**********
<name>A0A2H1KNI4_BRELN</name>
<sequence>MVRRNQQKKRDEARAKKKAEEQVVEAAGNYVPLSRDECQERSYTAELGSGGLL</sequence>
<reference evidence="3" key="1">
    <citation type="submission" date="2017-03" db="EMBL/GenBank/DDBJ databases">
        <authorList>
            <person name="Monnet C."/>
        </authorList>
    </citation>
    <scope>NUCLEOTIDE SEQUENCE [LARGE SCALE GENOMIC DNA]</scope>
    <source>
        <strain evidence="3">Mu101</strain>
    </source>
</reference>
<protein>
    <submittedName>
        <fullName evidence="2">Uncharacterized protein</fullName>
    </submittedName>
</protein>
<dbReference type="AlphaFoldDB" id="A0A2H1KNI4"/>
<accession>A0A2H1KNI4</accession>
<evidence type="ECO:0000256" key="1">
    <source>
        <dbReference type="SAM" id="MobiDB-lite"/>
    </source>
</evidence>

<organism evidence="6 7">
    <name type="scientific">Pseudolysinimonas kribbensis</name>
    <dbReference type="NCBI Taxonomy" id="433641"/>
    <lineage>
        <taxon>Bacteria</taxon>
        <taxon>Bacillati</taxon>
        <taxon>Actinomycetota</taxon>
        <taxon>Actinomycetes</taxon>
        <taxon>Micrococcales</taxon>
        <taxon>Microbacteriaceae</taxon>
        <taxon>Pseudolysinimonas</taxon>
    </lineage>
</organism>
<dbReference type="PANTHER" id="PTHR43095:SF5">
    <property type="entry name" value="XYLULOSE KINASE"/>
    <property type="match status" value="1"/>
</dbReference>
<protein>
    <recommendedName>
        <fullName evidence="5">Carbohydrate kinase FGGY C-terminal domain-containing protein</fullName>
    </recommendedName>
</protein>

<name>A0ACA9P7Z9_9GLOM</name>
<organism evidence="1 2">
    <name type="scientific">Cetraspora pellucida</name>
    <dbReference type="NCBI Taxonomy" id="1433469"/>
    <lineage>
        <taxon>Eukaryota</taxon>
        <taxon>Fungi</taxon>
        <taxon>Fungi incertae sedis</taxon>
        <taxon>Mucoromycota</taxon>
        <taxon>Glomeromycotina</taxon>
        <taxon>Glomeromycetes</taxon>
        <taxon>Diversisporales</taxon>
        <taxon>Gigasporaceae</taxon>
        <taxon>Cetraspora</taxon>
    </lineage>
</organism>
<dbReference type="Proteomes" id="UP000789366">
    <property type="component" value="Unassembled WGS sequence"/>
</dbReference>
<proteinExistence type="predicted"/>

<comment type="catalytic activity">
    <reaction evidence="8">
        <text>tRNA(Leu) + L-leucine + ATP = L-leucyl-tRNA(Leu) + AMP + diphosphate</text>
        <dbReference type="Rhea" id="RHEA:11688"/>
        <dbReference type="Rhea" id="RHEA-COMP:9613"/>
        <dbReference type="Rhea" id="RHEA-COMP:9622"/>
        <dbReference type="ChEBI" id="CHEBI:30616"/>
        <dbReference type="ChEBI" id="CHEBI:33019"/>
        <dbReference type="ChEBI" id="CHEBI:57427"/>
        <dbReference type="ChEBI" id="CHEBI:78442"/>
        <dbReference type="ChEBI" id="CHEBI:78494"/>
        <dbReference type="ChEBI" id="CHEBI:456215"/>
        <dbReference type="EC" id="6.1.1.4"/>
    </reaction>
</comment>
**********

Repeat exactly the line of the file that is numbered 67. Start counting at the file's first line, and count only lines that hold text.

<proteinExistence type="predicted"/>